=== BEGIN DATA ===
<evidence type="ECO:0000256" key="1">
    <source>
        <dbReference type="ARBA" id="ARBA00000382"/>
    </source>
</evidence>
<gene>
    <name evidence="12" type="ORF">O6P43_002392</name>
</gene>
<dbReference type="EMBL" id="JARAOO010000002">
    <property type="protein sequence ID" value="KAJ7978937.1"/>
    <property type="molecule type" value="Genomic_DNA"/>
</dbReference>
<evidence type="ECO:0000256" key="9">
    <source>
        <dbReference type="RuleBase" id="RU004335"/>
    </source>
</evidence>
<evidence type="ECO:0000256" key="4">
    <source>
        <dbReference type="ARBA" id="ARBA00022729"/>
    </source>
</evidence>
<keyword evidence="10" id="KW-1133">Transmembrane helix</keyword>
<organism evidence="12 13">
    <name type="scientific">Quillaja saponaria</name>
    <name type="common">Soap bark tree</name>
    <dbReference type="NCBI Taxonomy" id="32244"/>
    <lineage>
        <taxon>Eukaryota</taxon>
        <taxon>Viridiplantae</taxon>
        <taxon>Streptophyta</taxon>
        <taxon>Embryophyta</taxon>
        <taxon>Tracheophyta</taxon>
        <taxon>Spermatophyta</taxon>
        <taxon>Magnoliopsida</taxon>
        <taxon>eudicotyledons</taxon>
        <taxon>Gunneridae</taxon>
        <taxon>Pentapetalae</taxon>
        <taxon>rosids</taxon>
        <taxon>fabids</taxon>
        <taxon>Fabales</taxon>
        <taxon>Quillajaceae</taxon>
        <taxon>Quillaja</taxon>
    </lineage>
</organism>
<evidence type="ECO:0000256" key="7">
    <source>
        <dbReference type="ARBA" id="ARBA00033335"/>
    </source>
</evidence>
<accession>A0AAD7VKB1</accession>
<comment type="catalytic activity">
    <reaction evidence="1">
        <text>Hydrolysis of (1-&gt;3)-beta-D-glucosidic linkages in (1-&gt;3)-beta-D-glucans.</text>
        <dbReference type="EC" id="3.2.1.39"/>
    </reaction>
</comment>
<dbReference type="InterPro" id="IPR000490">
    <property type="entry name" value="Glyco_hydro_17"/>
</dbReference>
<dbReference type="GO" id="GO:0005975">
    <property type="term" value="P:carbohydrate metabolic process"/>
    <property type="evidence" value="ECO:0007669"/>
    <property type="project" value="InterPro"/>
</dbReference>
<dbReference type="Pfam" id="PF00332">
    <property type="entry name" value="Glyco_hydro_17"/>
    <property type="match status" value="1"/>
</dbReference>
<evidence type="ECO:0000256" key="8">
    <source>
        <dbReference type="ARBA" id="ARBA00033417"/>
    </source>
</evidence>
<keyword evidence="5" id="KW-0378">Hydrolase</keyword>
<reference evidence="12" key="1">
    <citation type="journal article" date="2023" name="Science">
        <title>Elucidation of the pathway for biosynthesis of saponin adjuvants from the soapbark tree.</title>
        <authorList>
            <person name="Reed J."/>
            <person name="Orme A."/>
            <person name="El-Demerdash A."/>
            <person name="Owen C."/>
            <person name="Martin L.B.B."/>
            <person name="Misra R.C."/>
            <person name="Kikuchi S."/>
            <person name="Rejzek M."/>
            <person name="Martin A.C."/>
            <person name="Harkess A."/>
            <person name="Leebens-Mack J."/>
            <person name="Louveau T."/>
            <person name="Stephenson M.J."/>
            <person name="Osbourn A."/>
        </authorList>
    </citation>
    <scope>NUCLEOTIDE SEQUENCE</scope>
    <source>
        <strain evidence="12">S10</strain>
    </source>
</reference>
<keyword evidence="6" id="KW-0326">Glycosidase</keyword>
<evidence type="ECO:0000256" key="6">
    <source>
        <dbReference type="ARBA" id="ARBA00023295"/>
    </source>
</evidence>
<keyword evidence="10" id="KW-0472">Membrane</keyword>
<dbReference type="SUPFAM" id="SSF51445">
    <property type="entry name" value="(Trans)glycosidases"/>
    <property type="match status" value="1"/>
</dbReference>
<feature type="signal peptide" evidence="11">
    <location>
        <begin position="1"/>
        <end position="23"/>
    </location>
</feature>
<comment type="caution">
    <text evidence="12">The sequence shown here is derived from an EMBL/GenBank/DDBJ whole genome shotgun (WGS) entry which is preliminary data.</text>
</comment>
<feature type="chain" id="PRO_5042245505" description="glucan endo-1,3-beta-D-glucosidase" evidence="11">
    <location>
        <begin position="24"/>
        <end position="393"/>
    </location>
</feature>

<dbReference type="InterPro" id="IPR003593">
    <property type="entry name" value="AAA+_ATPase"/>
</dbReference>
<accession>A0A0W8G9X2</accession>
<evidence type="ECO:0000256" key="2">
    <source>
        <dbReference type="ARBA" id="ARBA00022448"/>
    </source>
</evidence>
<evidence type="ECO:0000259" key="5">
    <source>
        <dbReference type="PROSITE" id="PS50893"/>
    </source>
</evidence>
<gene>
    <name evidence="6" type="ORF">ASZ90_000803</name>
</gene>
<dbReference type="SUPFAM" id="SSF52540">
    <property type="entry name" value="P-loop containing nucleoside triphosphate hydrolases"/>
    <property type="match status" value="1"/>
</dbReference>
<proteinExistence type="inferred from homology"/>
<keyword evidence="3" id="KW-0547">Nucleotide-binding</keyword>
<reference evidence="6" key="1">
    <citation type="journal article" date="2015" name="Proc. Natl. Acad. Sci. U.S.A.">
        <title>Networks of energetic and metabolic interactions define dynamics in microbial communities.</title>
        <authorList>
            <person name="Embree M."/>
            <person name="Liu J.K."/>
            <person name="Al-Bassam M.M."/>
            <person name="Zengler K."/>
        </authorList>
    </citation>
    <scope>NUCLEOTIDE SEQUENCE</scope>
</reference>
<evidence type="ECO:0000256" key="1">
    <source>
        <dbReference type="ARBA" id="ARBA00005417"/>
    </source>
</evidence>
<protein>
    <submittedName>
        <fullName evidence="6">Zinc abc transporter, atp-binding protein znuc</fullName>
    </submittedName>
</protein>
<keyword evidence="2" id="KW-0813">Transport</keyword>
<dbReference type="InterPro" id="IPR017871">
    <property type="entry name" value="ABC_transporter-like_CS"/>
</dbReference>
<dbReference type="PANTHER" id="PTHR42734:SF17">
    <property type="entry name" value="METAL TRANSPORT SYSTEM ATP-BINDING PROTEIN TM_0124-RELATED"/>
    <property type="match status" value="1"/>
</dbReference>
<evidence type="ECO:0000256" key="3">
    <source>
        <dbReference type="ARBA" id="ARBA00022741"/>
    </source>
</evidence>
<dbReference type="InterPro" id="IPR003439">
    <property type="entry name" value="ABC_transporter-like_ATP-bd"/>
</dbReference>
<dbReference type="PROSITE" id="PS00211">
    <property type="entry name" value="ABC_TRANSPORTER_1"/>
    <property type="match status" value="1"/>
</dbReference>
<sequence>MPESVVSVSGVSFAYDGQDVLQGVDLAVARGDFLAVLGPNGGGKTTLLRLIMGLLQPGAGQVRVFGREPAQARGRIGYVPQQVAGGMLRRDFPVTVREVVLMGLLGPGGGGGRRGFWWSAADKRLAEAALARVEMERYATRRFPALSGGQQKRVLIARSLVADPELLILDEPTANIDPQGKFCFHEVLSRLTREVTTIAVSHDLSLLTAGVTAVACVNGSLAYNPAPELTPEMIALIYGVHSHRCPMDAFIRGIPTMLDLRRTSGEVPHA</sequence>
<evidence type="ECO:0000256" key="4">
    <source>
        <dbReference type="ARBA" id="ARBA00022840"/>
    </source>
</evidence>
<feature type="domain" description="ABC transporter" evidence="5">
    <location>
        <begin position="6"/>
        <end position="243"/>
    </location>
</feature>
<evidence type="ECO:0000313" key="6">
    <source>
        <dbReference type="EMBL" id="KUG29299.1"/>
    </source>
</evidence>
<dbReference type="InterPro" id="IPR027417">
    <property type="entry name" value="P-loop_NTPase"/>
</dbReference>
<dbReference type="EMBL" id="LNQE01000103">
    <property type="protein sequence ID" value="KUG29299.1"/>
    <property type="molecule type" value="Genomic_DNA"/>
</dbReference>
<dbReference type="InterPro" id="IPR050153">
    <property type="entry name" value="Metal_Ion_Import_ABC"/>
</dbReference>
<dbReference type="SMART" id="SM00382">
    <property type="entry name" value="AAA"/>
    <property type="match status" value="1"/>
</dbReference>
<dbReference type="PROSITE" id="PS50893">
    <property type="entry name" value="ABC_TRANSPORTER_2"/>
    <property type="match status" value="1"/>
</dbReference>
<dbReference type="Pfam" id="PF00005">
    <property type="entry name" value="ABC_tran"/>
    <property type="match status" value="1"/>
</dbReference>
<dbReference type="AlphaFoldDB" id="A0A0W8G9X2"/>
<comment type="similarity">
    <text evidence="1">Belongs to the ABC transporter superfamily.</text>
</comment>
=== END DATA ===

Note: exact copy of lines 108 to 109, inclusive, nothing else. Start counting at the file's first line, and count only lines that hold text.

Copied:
<dbReference type="SUPFAM" id="SSF51445">
    <property type="entry name" value="(Trans)glycosidases"/>